This decisive breakthrough in information gave the Allies an advantage, but it did not protect Turing from the hunt that the state would unleash on him. On the grounds of his homosexuality, Turing was even forced to undergo chemical castration in the post-war period, following an improbable trial. The intelligence services then assumed that homosexuals were more likely than other citizens to betray their country. Turing would eventually commit suicide.

The secrets of indigenous languages

How did the Allies ensure that their communications were not intercepted and deciphered? ? All sorts of codes were used. However, it should be noted that the Canadian army, like the American army, will use indigenous operators to ensure its communications in complete security.

Many Indigenous soldiers served in the Canadian and American communications services during the Second World War. Indigenous languages ​​were considered complex enough to be indecipherable to the enemy.

The last of these code talkers, Louis Levi Oakes of Akwesasne, died in 2019. As radio operators, many of them transmitted messages in their own language to another operator of the same nation as them. Their messages, it is still claimed today, could not be understood by the enemy.

Aboriginal people did not only occupy positions in communications. Among those who found themselves on the beaches of Normandy in June 1944 were Francis William Godon, George Horse and Tom Naphtahli Settee. But like them, the other Aboriginal people who wanted to enlist found themselves limited to the infantry, like the black soldiers. The navy and the Royal Canadian Air Force refused them, except in very rare exceptions motivated by special considerations. They served notably as snipers and scouts.

More than 4,000 Canadians of indigenous origin were enlisted during the war. Not counting the Métis, the Inuit and all those who were not recognized as such. In testimony, Canadian veteran Clarence Silver states: “When I served overseas, I was Canadian. When I came home, I was Indian. »

Le joual au front

It has been said that French Canadians, in the theater of operations, could communicate with each other in the popular language, in joual, in other words, in operations that involve radio transmissions. If this could have existed, it is not documented, argues Béatrice Richard, dean of education at the Royal Military College of Saint-Jean. “I haven’t heard of that, but indigenous operators have. »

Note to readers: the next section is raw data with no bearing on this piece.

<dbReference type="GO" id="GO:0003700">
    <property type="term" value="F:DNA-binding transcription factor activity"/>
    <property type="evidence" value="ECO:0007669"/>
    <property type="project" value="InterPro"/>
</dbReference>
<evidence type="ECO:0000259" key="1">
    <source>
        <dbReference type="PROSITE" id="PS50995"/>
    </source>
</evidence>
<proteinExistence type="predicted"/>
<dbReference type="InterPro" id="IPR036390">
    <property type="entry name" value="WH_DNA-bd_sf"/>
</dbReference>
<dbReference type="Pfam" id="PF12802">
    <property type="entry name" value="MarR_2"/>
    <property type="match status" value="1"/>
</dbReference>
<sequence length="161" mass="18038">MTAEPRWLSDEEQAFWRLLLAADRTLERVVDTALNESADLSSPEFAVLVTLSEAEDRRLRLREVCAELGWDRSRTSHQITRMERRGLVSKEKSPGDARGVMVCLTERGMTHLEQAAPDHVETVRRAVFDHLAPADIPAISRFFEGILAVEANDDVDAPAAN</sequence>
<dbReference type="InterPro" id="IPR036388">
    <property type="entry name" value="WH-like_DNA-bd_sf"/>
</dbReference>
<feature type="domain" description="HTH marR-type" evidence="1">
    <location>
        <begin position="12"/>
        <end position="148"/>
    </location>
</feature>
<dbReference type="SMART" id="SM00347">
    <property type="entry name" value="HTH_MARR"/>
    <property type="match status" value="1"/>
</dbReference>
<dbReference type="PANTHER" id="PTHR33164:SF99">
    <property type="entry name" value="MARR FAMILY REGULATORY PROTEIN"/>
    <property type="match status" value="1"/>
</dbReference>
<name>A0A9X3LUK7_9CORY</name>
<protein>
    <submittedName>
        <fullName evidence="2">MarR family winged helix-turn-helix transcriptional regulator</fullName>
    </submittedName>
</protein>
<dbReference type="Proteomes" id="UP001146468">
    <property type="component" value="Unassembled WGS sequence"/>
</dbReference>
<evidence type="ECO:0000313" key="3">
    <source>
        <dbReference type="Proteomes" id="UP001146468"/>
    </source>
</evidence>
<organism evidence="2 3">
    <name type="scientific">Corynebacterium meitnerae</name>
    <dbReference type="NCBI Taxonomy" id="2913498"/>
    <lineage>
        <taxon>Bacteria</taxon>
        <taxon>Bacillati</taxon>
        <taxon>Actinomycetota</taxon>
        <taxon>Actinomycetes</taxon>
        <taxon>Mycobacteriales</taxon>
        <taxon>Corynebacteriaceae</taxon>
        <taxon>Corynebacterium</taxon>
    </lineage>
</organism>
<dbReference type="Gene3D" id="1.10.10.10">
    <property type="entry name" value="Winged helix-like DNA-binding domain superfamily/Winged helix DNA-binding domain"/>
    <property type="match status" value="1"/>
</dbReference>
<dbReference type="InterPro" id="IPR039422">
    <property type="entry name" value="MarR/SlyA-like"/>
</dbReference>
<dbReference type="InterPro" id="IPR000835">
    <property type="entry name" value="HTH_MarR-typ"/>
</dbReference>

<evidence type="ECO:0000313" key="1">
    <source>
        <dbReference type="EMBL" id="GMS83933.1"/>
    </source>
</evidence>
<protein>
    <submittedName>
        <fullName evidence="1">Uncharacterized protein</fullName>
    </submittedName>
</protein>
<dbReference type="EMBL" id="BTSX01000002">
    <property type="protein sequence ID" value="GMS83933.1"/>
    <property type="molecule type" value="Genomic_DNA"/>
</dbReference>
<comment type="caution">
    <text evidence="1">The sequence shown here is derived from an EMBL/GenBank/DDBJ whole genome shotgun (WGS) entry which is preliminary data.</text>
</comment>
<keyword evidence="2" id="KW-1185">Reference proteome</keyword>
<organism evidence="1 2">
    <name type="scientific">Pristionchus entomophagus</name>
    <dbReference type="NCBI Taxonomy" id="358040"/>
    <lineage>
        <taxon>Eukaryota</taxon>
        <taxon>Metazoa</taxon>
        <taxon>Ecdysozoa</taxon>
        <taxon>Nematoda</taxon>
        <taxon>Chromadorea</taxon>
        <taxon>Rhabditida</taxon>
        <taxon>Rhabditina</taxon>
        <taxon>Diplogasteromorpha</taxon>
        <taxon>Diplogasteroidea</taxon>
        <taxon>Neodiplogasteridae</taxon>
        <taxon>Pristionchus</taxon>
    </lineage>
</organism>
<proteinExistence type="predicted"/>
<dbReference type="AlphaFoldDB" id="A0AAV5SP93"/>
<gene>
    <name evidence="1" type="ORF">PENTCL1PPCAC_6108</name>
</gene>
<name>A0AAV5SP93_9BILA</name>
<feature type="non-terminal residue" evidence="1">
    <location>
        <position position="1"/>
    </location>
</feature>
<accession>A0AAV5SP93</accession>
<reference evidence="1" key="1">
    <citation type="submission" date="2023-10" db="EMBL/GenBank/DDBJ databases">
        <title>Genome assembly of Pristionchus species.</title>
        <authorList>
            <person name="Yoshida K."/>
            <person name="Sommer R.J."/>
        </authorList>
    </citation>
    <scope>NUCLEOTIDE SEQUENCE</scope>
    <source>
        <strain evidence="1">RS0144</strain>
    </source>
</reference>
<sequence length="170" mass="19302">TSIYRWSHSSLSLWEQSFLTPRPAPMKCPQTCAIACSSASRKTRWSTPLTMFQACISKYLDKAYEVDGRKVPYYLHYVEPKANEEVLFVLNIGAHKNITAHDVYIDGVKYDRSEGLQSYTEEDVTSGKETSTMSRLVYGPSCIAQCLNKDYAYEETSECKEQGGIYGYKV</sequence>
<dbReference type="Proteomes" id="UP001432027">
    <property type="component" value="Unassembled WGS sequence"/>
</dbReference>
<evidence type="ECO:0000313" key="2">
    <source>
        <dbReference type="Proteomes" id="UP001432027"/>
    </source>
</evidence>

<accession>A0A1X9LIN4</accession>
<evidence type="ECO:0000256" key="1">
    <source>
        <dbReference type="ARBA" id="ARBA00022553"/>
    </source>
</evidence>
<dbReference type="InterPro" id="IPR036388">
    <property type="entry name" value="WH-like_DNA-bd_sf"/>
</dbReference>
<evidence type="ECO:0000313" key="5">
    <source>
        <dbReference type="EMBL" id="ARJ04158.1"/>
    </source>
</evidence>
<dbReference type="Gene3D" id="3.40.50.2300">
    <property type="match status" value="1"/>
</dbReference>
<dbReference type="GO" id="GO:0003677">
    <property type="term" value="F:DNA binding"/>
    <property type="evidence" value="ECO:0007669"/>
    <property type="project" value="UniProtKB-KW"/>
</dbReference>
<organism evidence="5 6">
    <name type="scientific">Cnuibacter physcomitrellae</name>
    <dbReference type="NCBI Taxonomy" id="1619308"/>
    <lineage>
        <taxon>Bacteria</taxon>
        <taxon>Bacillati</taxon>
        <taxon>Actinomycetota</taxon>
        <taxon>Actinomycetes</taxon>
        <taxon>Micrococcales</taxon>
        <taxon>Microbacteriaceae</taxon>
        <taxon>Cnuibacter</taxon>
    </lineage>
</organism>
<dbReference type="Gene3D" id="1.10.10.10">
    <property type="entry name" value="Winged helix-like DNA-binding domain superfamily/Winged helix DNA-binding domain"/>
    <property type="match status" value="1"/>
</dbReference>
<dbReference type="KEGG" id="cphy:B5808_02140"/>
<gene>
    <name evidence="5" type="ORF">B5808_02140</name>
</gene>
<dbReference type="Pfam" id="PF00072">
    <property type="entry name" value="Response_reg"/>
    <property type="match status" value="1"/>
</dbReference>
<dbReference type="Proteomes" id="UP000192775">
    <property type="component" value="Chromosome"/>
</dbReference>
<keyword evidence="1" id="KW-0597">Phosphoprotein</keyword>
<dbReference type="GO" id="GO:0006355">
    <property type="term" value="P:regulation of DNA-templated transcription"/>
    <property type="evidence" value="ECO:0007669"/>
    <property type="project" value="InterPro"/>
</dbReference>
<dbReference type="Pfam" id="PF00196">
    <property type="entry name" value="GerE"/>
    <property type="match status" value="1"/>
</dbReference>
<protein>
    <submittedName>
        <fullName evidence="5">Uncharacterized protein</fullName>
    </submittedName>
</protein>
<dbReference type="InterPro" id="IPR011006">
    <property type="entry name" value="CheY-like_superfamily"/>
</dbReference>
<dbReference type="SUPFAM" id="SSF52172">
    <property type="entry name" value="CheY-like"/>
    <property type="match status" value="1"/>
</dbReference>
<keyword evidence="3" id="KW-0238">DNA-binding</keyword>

For Stéphane Roussel, professor at the National School of Public Administration, “it’s logical and plausible.” Roussel has just published a book entitled The Second World War. Germans and Canadians face to face. He considers it reasonable to believe that the joual was used, without the need to be encrypted, in communications specific to radio exchanges between French Canadians. In 2004, he says, he accompanied a mission sent to observe Canadian soldiers based in Kandahar, Afghanistan. “I was part of a group that went to the 22nd Regiment in Afghanistan. At the command post, on the large screen which reported the exchanges between the units, we could see the conversations appear. There were codes for certain “sensitive” words. Some codes. But everything else was in Quebecois. In other words, everyone was certain that, even if intercepted, no one would be able to decipher these messages. »

Teilor Stone

By Teilor Stone

Teilor Stone has been a reporter on the news desk since 2013. Before that she wrote about young adolescence and family dynamics for Styles and was the legal affairs correspondent for the Metro desk. Before joining Thesaxon , Teilor Stone worked as a staff writer at the Village Voice and a freelancer for Newsday, The Wall Street Journal, GQ and Mirabella. To get in touch, contact me through my teilor@nizhtimes.com 1-800-268-7116